Movie: Erik and Xavier are lead with some CIA folk to try to capture Schmidt near Russia. It’s only his right hand woman, Emma Frost. Thoughts by TSR: Again, it’s worth noting that this movie doesn’t have a full-on action sequence until the end. We can certainly sense the difference between this X-Men movie and the ones that were made before it because of the way this scene is handled. It rushes through the "action" of this moment, but does so cleverly with Erik and Xavier dashing through armed guards and using their minds as the ultimate weapon.

Movie: While Schmidt is working on finalizing the plans to essentially start World War III, the squadron of young mutants start to train up and harness their abilities. Thoughts by TSR: If you weren't already on board with the whole X-Men group, then you were at this moment. The best moment in this scene is when Erik eventually moves the satellite with his mind. It's a great example of the movie being able to show off its acting power and emotional potential, even if the film is visually constructed often of men tapping their lobes or waving their hands in the air. Fassbender brings a walloping amount of intensity to this character, and raises the fascinating factor of Magneto to a whole new level.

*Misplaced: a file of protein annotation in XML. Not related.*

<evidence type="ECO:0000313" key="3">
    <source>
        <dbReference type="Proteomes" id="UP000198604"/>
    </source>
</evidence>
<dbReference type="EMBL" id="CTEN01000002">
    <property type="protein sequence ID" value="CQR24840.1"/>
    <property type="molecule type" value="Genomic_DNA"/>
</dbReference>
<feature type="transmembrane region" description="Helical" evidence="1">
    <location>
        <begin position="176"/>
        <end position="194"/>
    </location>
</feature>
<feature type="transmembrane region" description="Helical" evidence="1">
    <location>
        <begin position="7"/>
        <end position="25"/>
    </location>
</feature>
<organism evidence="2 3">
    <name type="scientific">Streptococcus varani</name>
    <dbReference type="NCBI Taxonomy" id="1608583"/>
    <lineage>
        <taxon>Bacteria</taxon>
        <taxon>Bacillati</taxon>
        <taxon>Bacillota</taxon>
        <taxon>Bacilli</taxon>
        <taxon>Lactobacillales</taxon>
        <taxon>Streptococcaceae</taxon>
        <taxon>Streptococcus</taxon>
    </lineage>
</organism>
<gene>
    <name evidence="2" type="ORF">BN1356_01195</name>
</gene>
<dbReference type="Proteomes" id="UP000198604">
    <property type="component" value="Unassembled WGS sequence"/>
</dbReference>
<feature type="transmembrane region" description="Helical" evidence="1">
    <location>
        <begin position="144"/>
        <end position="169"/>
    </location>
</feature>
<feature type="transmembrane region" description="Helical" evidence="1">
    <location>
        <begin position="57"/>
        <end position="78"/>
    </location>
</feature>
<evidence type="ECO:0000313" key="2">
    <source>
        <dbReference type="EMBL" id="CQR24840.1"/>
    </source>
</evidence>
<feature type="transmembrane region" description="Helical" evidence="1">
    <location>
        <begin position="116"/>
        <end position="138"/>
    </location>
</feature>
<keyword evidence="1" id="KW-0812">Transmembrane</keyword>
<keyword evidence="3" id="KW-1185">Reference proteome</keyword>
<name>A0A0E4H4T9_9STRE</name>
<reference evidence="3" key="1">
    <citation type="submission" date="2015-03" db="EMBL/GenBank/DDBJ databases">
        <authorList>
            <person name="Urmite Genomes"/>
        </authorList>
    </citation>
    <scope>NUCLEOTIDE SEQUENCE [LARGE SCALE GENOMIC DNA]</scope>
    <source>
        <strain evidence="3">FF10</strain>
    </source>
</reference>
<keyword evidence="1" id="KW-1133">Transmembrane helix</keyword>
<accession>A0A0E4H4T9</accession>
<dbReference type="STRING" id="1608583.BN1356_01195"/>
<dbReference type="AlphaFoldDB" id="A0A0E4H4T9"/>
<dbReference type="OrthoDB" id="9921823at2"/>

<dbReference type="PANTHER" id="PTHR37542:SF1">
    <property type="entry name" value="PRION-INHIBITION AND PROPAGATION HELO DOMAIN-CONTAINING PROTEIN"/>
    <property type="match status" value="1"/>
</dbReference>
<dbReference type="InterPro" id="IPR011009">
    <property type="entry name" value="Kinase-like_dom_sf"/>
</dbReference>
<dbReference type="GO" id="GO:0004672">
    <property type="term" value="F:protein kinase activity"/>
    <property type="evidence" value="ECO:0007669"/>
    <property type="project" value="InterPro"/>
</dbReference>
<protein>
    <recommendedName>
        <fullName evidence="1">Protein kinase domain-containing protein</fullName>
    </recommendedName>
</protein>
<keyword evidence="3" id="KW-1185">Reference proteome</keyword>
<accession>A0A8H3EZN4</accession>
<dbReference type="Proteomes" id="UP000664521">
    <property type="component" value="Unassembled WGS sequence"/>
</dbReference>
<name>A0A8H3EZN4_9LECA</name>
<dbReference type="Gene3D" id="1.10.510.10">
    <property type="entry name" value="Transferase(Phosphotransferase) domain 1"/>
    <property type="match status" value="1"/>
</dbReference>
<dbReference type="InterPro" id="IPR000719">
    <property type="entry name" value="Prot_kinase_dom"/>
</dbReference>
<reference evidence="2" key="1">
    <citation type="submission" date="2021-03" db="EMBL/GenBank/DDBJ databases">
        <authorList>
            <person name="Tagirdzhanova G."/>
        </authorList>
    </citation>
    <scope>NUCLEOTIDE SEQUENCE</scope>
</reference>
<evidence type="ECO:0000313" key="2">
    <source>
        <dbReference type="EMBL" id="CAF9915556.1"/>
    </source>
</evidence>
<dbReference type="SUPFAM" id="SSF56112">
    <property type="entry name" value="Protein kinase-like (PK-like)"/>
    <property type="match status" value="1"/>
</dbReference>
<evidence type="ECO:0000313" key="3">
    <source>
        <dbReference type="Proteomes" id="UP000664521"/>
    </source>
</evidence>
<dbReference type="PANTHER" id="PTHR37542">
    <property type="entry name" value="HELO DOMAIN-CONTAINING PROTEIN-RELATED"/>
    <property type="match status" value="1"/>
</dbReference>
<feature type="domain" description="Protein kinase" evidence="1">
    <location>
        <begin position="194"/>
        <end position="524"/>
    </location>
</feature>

Movie: The day before they head off to Cuba, Mystique opens dialogue with the three men in her life about the concept of being mutant and proud. Thoughts by TSR: Good on X-Men: First Class to really give this idea a discussion, and to make it feel much more emotionally complicated than it has been before. I love the idea that even though Xavier is a brainiac when it comes to everything mutants, he still believes in the subtle appearances, and of not showing off your unusual features. With "Dr. Jekyll and Mr. Hyde" foreshadowed before, this scene also has a memorable monster transformation when Hank McCoy (Hoult) finally transforms into his Beast shape.